Weekly digest: PLS mini-symposium, open access agreements and predatory publishing

Jo Gordon

On the menu this week, we bring you a round-up of a mini-symposium on plain language summaries. We also hail developments in open science as pioneering open access agreements are signed in both Latin America and Asia. A new book on the impact of predatory publishing has been launched to get us all pondering this issue, and we learn that Altmetric badges are to be added to Oxford University Press digital books. Dig in and enjoy!    

To read:

EMWA Conference mini-symposium on plain language summaries via The Publication Plan | 10-minute read

For those who missed the European Medical Writers Association (EMWA) Conference mini-symposium on plain language summaries (PLS), this report highlights the key discussion points and take-home messages from the meeting. Organized in collaboration with Open Pharma Members, the half-day session featured presentations from a range of people representing medical writers, pharma companies, publishers and patients. The symposium aimed to present the current PLS landscape from a range of stakeholder perspectives and provided a chance to share resources and research on PLS development.

The largest research institution in Mexico announces open access agreement with PLOS via PLOS Blogs | 4-minute read

The National Autonomous University of Mexico (UNAM) and the non-profit open access publisher PLOS have announced a pioneering 1-year open access agreement that means UNAM researchers will be able to publish in select PLOS journals without incurring article processing charges from next year. This step means that researchers in Latin America and Asia will face fewer cost restrictions and can potentially share their work more widely.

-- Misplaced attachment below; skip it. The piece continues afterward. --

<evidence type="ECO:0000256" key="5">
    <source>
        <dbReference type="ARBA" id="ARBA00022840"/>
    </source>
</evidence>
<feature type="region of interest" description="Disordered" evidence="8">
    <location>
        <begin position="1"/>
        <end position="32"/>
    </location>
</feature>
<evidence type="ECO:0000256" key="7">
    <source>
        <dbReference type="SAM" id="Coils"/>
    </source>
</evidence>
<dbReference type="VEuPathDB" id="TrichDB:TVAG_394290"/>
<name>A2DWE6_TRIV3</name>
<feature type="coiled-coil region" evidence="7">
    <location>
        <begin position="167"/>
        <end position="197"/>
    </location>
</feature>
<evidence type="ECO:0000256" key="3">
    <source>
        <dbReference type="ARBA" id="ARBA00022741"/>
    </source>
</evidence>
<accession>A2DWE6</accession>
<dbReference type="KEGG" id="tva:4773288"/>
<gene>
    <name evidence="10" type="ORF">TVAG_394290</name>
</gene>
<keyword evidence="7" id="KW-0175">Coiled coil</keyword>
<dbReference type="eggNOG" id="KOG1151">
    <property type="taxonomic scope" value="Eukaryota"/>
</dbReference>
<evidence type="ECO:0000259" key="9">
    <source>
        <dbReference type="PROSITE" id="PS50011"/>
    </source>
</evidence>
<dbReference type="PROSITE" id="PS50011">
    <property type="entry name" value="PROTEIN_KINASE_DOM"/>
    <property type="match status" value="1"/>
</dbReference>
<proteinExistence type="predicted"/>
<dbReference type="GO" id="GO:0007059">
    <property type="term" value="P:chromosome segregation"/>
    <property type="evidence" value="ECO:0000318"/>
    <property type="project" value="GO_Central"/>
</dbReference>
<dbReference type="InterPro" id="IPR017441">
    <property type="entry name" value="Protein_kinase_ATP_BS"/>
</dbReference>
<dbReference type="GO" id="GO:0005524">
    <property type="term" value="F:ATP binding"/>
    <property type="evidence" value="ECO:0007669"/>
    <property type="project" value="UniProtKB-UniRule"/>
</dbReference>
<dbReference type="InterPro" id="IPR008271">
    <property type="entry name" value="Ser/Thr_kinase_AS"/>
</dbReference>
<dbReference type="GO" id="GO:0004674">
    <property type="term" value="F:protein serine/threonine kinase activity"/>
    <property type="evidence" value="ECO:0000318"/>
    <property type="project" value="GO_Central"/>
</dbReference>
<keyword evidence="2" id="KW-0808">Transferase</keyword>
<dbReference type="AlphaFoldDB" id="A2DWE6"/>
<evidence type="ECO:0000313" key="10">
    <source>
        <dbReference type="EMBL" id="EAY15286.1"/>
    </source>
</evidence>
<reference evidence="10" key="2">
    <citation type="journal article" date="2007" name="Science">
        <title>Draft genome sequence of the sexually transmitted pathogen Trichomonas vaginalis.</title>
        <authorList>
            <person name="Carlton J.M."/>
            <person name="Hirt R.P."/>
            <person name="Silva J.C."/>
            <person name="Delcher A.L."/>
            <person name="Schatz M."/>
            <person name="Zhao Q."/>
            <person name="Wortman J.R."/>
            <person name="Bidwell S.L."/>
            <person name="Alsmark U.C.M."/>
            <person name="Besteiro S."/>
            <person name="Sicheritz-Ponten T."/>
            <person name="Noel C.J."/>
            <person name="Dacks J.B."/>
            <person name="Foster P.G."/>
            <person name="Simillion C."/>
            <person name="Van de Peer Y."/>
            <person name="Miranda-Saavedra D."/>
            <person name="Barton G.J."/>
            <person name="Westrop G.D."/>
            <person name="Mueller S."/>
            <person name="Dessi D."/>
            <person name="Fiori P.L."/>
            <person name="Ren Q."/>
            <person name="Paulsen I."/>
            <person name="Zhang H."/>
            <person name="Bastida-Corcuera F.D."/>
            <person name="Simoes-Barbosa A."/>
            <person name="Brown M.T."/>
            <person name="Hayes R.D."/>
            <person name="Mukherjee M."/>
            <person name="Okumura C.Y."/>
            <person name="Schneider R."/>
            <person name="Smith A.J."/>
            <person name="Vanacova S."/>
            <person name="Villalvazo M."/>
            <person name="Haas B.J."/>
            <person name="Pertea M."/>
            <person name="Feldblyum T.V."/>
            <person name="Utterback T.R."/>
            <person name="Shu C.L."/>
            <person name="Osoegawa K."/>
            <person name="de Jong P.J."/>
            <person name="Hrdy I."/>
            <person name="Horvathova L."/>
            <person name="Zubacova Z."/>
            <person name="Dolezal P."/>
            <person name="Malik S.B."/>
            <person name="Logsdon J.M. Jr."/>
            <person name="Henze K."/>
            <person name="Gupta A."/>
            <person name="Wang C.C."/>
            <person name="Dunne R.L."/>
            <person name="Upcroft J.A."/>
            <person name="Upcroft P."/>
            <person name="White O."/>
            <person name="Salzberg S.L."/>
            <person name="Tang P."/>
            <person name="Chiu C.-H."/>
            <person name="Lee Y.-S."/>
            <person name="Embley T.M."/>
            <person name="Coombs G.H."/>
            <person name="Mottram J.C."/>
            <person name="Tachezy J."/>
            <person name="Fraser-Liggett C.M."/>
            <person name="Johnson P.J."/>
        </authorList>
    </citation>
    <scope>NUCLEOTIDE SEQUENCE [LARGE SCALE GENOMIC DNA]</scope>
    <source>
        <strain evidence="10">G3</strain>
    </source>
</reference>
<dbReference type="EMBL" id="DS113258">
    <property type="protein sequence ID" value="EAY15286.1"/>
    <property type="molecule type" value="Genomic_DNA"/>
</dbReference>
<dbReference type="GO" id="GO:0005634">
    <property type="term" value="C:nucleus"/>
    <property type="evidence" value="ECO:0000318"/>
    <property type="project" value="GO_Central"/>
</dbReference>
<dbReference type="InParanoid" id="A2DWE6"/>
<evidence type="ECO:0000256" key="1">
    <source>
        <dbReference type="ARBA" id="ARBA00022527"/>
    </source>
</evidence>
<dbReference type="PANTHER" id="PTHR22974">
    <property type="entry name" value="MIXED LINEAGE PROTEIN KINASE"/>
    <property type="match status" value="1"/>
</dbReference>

Joint statement to promote open science agreed between 10 Japanese universities and Springer Nature Group via Springer Nature Group | 3-minute read

Nine members of Japan’s Research Universities Consortium have joined with the privately funded Tokyo University of Science to pilot an open access agreement that will enable over 900 institutional research articles to be published open access in over 2000 of Springer Nature’s journals. The new agreement is the largest of its kind in Japan and means researchers at the participating universities can potentially share their work more broadly and with lower direct publishing costs.

Predatory publishing via LSE Impact Blog | 6-minute read

To coincide with the launch of his book The Predator Effect, author Simon Linacre discusses the real-world impacts of predatory journals. Simon highlights the challenge of defining what is meant by ‘predatory publishing practice’ and how the negative effects of this phenomenon have been downplayed in the past. Given that 16 000 journals are now listed on Cabell’s Predatory Reports database and that these publications can propagate disinformation by creating an ‘infodemic’ – while also wasting countless sums of funding money – Simon argues that they pose a real risk to society at large that must be taken seriously.

Altmetric badges to be added to OUP book content via STM Publishing News| 2-minute read

This week, it was announced that Altmetric badges are to be added to all digital books published by Oxford University Press (OUP). OUP, the world’s largest university press, has used Altmetric badges on its online journals for several years, providing authors with valuable metrics on the reach and visibility of their publications. Adding the badges to books as well is part of OUP’s goal of becoming a digital-first publisher. 

Have you watched our Open Pharma Symposium ‘Who can we trust? Open science and pharma research’? Watch it here on our YouTube channel!